Aloe plants (Aloe spp.) come in many varieties, with some well-suited for indoor growth. One of the more common potted types, aloe vera, produces a sap that can help heal burns and small scrapes. The succulent leaves of aloes are usually green, although some types may feature pale green or white variegation or spots. Most types have few spines on the sword-shaped foliage. Like most succulents, aloes thrive on minimal care and require little moisture to survive.
Aloe Vera needs to be in a place that's bright with indirect sunlight: Direct sun can burn its tender skin.
Aloe can handle drought well, but prefers to be watered regularly, allowing the soil to dry out completely between waterings. If the plant is left dry too long, the leaves will shrivel and pucker slightly. They will recover when watered, but prolonged stress, either too much drought or too much water, will cause the leaves to yellow and die.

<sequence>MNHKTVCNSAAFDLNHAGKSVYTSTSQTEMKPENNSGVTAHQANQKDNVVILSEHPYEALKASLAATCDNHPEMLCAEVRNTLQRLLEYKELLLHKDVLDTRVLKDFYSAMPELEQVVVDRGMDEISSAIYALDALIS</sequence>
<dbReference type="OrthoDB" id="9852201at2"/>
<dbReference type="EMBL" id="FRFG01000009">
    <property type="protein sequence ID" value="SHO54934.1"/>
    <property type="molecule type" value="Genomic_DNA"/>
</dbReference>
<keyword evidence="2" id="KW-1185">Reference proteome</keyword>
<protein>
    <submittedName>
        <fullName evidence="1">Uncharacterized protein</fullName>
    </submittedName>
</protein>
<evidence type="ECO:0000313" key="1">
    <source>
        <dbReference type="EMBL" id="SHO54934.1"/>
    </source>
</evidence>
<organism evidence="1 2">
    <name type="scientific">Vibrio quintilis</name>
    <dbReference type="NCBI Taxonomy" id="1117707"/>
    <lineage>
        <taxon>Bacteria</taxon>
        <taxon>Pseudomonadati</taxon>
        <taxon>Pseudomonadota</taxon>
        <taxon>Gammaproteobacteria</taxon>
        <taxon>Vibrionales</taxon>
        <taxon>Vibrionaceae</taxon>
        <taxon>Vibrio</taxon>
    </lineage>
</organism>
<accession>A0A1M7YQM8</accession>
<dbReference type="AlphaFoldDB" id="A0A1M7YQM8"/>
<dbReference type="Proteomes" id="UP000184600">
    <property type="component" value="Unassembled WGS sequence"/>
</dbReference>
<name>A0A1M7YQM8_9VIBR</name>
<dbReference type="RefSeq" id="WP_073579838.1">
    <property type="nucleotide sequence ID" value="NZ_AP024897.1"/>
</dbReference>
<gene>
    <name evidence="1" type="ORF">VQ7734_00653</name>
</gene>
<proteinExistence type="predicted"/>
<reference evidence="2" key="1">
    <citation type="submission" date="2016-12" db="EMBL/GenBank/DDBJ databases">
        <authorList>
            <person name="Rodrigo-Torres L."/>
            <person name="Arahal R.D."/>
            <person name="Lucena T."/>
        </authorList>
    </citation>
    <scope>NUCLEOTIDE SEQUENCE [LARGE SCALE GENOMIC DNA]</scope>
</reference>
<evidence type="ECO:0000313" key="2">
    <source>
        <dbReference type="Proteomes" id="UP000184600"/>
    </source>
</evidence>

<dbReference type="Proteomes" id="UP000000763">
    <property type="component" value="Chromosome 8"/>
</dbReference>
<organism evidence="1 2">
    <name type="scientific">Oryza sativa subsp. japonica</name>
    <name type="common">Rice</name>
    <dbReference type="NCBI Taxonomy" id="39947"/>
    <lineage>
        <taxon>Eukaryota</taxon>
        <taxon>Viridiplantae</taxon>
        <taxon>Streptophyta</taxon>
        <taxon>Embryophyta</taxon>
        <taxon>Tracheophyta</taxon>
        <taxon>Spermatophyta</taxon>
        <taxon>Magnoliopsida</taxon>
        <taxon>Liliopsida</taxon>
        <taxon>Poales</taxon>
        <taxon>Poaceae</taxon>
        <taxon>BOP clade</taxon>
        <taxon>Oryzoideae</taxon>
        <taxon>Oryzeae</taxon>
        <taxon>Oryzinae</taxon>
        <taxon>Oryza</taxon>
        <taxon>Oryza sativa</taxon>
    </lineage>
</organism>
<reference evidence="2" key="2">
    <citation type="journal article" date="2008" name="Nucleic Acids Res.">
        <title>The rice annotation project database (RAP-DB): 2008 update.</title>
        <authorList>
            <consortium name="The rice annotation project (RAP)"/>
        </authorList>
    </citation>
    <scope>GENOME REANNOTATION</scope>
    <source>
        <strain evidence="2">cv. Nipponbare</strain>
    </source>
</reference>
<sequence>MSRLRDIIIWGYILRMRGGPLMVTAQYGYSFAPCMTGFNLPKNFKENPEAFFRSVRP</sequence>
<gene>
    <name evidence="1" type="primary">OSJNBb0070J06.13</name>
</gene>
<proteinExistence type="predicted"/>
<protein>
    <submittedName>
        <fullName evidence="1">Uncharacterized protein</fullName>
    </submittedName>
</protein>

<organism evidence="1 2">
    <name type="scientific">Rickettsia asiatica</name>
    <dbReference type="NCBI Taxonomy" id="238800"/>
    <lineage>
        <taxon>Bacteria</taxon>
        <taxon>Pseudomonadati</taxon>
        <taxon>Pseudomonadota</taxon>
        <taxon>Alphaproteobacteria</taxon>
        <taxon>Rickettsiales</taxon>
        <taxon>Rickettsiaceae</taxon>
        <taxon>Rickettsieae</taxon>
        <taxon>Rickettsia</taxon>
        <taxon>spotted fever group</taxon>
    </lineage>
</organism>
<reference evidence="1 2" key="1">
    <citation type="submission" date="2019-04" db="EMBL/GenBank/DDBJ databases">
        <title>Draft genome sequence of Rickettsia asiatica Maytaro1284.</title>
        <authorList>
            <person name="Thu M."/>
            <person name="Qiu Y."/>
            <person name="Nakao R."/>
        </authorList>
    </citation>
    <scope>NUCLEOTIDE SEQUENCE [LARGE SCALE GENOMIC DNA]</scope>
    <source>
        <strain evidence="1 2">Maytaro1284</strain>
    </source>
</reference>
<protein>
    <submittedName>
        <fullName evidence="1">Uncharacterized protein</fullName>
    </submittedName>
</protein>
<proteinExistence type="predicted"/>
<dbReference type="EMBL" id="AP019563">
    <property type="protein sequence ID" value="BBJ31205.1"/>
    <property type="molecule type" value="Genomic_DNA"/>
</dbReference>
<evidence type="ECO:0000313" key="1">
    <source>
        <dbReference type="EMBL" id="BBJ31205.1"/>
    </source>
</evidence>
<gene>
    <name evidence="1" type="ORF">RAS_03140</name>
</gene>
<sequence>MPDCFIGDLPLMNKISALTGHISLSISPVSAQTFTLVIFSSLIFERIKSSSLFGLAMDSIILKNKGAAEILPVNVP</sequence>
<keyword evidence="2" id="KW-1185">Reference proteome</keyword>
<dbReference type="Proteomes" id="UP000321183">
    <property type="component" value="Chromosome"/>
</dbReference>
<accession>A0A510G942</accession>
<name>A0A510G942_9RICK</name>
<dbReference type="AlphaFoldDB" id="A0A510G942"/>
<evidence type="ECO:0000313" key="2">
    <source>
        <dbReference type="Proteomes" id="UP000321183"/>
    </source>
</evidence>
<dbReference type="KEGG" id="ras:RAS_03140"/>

Toxic to pets.
*If you suspect your pet may have ingested a potentially toxic substance, call the APCC at (888) 426-4435 or contact your local veterinarian as soon as possible.